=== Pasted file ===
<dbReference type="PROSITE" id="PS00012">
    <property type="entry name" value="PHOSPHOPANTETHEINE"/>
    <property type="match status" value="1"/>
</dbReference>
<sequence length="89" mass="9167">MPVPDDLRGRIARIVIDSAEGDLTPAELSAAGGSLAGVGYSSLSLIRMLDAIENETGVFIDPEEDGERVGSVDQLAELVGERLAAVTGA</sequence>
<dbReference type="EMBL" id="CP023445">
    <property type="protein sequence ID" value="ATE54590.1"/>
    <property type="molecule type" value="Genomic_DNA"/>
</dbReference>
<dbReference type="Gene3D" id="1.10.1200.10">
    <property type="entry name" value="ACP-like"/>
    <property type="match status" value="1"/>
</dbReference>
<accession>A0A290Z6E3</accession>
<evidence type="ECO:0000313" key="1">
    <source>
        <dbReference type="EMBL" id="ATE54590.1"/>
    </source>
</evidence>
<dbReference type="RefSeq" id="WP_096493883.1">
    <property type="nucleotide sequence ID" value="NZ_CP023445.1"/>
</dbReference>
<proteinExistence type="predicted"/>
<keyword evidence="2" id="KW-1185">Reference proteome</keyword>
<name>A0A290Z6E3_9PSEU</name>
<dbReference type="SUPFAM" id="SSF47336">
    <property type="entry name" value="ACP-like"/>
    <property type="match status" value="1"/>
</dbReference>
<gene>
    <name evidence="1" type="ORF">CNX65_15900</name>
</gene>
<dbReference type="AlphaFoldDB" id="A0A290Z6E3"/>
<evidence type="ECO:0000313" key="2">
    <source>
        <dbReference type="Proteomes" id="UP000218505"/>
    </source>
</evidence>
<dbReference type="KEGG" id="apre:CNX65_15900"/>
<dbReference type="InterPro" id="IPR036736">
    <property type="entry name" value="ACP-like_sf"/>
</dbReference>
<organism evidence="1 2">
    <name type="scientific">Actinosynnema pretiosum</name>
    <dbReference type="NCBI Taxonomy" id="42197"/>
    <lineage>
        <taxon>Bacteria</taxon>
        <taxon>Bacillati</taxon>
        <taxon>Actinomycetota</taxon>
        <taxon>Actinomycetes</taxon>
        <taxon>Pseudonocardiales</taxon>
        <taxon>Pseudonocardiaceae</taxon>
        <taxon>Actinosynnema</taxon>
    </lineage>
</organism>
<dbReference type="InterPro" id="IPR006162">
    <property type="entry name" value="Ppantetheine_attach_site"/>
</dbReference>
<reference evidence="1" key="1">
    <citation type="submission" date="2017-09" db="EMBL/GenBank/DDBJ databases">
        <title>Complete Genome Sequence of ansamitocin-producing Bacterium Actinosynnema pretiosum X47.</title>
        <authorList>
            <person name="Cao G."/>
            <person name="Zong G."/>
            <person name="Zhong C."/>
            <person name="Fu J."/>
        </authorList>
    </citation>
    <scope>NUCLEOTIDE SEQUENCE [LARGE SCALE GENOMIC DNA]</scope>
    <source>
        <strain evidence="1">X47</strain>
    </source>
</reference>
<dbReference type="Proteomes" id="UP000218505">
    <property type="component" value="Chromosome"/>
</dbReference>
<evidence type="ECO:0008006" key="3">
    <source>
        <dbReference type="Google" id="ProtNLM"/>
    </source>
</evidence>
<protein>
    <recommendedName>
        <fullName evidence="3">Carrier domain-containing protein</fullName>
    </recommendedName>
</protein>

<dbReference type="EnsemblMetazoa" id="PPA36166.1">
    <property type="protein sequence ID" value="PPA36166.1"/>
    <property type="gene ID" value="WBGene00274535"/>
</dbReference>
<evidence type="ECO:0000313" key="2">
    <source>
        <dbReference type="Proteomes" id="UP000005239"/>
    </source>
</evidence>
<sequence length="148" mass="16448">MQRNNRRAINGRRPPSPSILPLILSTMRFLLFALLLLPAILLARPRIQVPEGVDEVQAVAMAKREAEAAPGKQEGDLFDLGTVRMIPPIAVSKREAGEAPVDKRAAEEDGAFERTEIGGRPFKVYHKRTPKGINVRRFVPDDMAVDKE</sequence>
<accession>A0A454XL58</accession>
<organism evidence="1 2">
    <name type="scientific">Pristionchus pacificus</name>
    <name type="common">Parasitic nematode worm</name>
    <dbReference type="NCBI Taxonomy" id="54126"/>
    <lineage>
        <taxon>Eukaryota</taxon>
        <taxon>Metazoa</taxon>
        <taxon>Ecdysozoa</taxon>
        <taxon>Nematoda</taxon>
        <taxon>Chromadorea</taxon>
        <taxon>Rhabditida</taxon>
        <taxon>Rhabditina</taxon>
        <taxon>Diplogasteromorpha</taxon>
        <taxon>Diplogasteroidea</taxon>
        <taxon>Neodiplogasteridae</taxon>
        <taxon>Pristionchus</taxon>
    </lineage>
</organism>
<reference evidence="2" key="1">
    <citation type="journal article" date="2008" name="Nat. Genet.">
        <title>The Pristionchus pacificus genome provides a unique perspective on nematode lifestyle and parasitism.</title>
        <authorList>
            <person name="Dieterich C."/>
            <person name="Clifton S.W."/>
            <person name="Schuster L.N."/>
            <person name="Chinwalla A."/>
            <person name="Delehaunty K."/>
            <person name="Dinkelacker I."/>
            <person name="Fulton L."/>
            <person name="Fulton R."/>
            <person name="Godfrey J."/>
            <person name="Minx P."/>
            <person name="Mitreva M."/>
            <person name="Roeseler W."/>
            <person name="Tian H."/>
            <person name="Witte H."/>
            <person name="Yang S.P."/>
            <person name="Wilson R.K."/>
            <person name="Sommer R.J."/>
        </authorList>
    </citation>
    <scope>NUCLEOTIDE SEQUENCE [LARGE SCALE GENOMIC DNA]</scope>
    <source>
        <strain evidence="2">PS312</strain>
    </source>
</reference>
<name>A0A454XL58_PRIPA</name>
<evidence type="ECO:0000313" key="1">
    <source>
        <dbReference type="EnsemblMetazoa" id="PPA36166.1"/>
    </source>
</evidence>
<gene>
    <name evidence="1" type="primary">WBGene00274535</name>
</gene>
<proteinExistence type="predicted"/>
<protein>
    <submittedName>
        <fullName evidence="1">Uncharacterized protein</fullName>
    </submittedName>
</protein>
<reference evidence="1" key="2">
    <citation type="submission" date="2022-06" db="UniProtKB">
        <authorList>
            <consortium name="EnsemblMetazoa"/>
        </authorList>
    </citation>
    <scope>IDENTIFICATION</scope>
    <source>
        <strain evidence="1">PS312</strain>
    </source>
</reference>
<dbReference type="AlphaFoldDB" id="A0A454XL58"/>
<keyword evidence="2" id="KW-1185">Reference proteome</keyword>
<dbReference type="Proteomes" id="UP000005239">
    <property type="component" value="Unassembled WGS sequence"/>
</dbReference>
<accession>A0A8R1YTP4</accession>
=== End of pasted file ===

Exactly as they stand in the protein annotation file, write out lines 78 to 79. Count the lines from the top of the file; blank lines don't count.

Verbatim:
    <source>
        <dbReference type="Google" id="ProtNLM"/>